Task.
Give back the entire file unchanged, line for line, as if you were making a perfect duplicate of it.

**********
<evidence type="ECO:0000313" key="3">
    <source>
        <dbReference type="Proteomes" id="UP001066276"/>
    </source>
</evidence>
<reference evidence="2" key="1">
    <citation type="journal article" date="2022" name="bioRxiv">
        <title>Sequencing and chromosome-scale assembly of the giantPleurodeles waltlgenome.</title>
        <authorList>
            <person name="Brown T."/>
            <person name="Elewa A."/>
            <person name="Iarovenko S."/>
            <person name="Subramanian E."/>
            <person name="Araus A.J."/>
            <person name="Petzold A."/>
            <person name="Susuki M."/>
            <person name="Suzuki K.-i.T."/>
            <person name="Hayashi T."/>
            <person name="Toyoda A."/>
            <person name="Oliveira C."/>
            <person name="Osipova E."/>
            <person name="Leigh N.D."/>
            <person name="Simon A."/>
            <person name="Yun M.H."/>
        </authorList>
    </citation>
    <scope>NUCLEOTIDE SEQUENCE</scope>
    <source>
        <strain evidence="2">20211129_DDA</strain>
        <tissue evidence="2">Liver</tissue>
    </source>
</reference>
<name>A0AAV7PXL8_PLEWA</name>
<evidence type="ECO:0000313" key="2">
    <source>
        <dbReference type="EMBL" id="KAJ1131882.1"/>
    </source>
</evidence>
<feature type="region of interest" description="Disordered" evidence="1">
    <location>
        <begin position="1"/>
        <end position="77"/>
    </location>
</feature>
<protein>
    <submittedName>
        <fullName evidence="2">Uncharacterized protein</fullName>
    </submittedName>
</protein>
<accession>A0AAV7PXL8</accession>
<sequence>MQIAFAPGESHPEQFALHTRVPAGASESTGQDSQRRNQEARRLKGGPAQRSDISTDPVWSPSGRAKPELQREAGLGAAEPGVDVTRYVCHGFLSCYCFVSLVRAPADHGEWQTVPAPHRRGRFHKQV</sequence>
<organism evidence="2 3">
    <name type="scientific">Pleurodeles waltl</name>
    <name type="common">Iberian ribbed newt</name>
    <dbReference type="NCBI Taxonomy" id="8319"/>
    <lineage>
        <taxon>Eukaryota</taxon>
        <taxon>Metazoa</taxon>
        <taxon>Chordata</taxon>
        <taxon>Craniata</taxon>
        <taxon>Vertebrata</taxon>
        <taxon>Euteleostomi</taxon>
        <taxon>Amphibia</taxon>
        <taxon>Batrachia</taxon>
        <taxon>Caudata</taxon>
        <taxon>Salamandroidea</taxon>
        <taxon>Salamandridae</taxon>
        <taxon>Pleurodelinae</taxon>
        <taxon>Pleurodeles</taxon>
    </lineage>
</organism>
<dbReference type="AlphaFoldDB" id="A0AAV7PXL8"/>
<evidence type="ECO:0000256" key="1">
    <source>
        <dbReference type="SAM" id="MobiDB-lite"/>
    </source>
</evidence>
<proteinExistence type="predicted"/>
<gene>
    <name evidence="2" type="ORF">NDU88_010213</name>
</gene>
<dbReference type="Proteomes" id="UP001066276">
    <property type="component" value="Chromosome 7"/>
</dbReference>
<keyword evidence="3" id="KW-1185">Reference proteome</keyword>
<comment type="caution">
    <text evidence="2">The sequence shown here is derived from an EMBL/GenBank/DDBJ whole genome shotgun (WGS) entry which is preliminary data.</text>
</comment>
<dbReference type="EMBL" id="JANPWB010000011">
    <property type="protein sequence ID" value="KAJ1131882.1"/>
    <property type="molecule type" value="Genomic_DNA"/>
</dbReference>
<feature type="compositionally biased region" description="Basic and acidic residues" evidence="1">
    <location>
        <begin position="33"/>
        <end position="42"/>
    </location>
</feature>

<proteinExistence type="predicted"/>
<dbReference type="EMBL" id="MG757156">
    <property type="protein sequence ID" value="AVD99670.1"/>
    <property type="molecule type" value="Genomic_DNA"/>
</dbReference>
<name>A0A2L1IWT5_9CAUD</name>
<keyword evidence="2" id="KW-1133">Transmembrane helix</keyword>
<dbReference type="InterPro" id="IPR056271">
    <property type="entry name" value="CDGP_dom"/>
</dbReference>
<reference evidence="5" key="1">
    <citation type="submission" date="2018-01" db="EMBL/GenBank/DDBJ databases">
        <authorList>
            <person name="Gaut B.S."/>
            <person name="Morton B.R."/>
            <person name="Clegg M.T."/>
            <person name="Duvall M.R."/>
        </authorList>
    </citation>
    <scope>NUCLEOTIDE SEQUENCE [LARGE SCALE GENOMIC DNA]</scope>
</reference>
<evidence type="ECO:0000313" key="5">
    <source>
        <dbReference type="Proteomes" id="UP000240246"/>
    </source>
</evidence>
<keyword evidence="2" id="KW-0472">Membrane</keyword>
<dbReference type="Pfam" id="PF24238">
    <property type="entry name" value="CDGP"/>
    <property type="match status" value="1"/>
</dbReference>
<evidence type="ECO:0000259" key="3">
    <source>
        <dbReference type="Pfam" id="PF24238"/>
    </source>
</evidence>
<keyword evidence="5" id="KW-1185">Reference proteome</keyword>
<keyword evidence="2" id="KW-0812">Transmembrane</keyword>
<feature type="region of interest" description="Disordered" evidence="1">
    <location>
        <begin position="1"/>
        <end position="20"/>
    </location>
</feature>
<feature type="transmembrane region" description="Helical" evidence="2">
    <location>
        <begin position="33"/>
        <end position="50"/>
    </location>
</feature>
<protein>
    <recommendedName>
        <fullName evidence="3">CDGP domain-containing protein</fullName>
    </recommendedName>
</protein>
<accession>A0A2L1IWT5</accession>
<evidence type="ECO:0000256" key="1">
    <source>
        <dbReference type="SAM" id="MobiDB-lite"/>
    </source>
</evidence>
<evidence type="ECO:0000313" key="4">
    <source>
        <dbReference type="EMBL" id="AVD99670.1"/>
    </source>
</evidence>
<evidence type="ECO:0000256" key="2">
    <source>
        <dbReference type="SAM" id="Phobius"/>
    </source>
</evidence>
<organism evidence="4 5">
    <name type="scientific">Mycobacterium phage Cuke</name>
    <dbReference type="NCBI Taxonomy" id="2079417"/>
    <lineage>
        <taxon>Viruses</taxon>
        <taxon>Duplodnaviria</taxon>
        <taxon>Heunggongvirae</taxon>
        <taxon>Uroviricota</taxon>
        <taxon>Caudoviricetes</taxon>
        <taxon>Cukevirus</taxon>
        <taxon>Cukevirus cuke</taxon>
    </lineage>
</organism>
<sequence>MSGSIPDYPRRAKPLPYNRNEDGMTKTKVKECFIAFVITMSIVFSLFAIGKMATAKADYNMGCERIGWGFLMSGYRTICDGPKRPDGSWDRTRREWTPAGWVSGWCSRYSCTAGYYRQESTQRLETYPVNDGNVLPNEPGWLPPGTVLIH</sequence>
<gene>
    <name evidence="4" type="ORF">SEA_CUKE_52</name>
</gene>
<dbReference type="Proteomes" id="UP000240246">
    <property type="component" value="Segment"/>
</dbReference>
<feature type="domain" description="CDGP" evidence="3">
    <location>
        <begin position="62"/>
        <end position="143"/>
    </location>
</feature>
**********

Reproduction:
<evidence type="ECO:0000313" key="3">
    <source>
        <dbReference type="Proteomes" id="UP001066276"/>
    </source>
</evidence>
<reference evidence="2" key="1">
    <citation type="journal article" date="2022" name="bioRxiv">
        <title>Sequencing and chromosome-scale assembly of the giantPleurodeles waltlgenome.</title>
        <authorList>
            <person name="Brown T."/>
            <person name="Elewa A."/>
            <person name="Iarovenko S."/>
            <person name="Subramanian E."/>
            <person name="Araus A.J."/>
            <person name="Petzold A."/>
            <person name="Susuki M."/>
            <person name="Suzuki K.-i.T."/>
            <person name="Hayashi T."/>
            <person name="Toyoda A."/>
            <person name="Oliveira C."/>
            <person name="Osipova E."/>
            <person name="Leigh N.D."/>
            <person name="Simon A."/>
            <person name="Yun M.H."/>
        </authorList>
    </citation>
    <scope>NUCLEOTIDE SEQUENCE</scope>
    <source>
        <strain evidence="2">20211129_DDA</strain>
        <tissue evidence="2">Liver</tissue>
    </source>
</reference>
<name>A0AAV7PXL8_PLEWA</name>
<evidence type="ECO:0000313" key="2">
    <source>
        <dbReference type="EMBL" id="KAJ1131882.1"/>
    </source>
</evidence>
<feature type="region of interest" description="Disordered" evidence="1">
    <location>
        <begin position="1"/>
        <end position="77"/>
    </location>
</feature>
<protein>
    <submittedName>
        <fullName evidence="2">Uncharacterized protein</fullName>
    </submittedName>
</protein>
<accession>A0AAV7PXL8</accession>
<sequence>MQIAFAPGESHPEQFALHTRVPAGASESTGQDSQRRNQEARRLKGGPAQRSDISTDPVWSPSGRAKPELQREAGLGAAEPGVDVTRYVCHGFLSCYCFVSLVRAPADHGEWQTVPAPHRRGRFHKQV</sequence>
<organism evidence="2 3">
    <name type="scientific">Pleurodeles waltl</name>
    <name type="common">Iberian ribbed newt</name>
    <dbReference type="NCBI Taxonomy" id="8319"/>
    <lineage>
        <taxon>Eukaryota</taxon>
        <taxon>Metazoa</taxon>
        <taxon>Chordata</taxon>
        <taxon>Craniata</taxon>
        <taxon>Vertebrata</taxon>
        <taxon>Euteleostomi</taxon>
        <taxon>Amphibia</taxon>
        <taxon>Batrachia</taxon>
        <taxon>Caudata</taxon>
        <taxon>Salamandroidea</taxon>
        <taxon>Salamandridae</taxon>
        <taxon>Pleurodelinae</taxon>
        <taxon>Pleurodeles</taxon>
    </lineage>
</organism>
<dbReference type="AlphaFoldDB" id="A0AAV7PXL8"/>
<evidence type="ECO:0000256" key="1">
    <source>
        <dbReference type="SAM" id="MobiDB-lite"/>
    </source>
</evidence>
<proteinExistence type="predicted"/>
<gene>
    <name evidence="2" type="ORF">NDU88_010213</name>
</gene>
<dbReference type="Proteomes" id="UP001066276">
    <property type="component" value="Chromosome 7"/>
</dbReference>
<keyword evidence="3" id="KW-1185">Reference proteome</keyword>
<comment type="caution">
    <text evidence="2">The sequence shown here is derived from an EMBL/GenBank/DDBJ whole genome shotgun (WGS) entry which is preliminary data.</text>
</comment>
<dbReference type="EMBL" id="JANPWB010000011">
    <property type="protein sequence ID" value="KAJ1131882.1"/>
    <property type="molecule type" value="Genomic_DNA"/>
</dbReference>
<feature type="compositionally biased region" description="Basic and acidic residues" evidence="1">
    <location>
        <begin position="33"/>
        <end position="42"/>
    </location>
</feature>

<proteinExistence type="predicted"/>
<dbReference type="EMBL" id="MG757156">
    <property type="protein sequence ID" value="AVD99670.1"/>
    <property type="molecule type" value="Genomic_DNA"/>
</dbReference>
<name>A0A2L1IWT5_9CAUD</name>
<keyword evidence="2" id="KW-1133">Transmembrane helix</keyword>
<dbReference type="InterPro" id="IPR056271">
    <property type="entry name" value="CDGP_dom"/>
</dbReference>
<reference evidence="5" key="1">
    <citation type="submission" date="2018-01" db="EMBL/GenBank/DDBJ databases">
        <authorList>
            <person name="Gaut B.S."/>
            <person name="Morton B.R."/>
            <person name="Clegg M.T."/>
            <person name="Duvall M.R."/>
        </authorList>
    </citation>
    <scope>NUCLEOTIDE SEQUENCE [LARGE SCALE GENOMIC DNA]</scope>
</reference>
<evidence type="ECO:0000313" key="5">
    <source>
        <dbReference type="Proteomes" id="UP000240246"/>
    </source>
</evidence>
<keyword evidence="2" id="KW-0472">Membrane</keyword>
<dbReference type="Pfam" id="PF24238">
    <property type="entry name" value="CDGP"/>
    <property type="match status" value="1"/>
</dbReference>
<evidence type="ECO:0000259" key="3">
    <source>
        <dbReference type="Pfam" id="PF24238"/>
    </source>
</evidence>
<keyword evidence="5" id="KW-1185">Reference proteome</keyword>
<keyword evidence="2" id="KW-0812">Transmembrane</keyword>
<feature type="region of interest" description="Disordered" evidence="1">
    <location>
        <begin position="1"/>
        <end position="20"/>
    </location>
</feature>
<feature type="transmembrane region" description="Helical" evidence="2">
    <location>
        <begin position="33"/>
        <end position="50"/>
    </location>
</feature>
<protein>
    <recommendedName>
        <fullName evidence="3">CDGP domain-containing protein</fullName>
    </recommendedName>
</protein>
<accession>A0A2L1IWT5</accession>
<evidence type="ECO:0000256" key="1">
    <source>
        <dbReference type="SAM" id="MobiDB-lite"/>
    </source>
</evidence>
<evidence type="ECO:0000313" key="4">
    <source>
        <dbReference type="EMBL" id="AVD99670.1"/>
    </source>
</evidence>
<evidence type="ECO:0000256" key="2">
    <source>
        <dbReference type="SAM" id="Phobius"/>
    </source>
</evidence>
<organism evidence="4 5">
    <name type="scientific">Mycobacterium phage Cuke</name>
    <dbReference type="NCBI Taxonomy" id="2079417"/>
    <lineage>
        <taxon>Viruses</taxon>
        <taxon>Duplodnaviria</taxon>
        <taxon>Heunggongvirae</taxon>
        <taxon>Uroviricota</taxon>
        <taxon>Caudoviricetes</taxon>
        <taxon>Cukevirus</taxon>
        <taxon>Cukevirus cuke</taxon>
    </lineage>
</organism>
<sequence>MSGSIPDYPRRAKPLPYNRNEDGMTKTKVKECFIAFVITMSIVFSLFAIGKMATAKADYNMGCERIGWGFLMSGYRTICDGPKRPDGSWDRTRREWTPAGWVSGWCSRYSCTAGYYRQESTQRLETYPVNDGNVLPNEPGWLPPGTVLIH</sequence>
<gene>
    <name evidence="4" type="ORF">SEA_CUKE_52</name>
</gene>
<dbReference type="Proteomes" id="UP000240246">
    <property type="component" value="Segment"/>
</dbReference>
<feature type="domain" description="CDGP" evidence="3">
    <location>
        <begin position="62"/>
        <end position="143"/>
    </location>
</feature>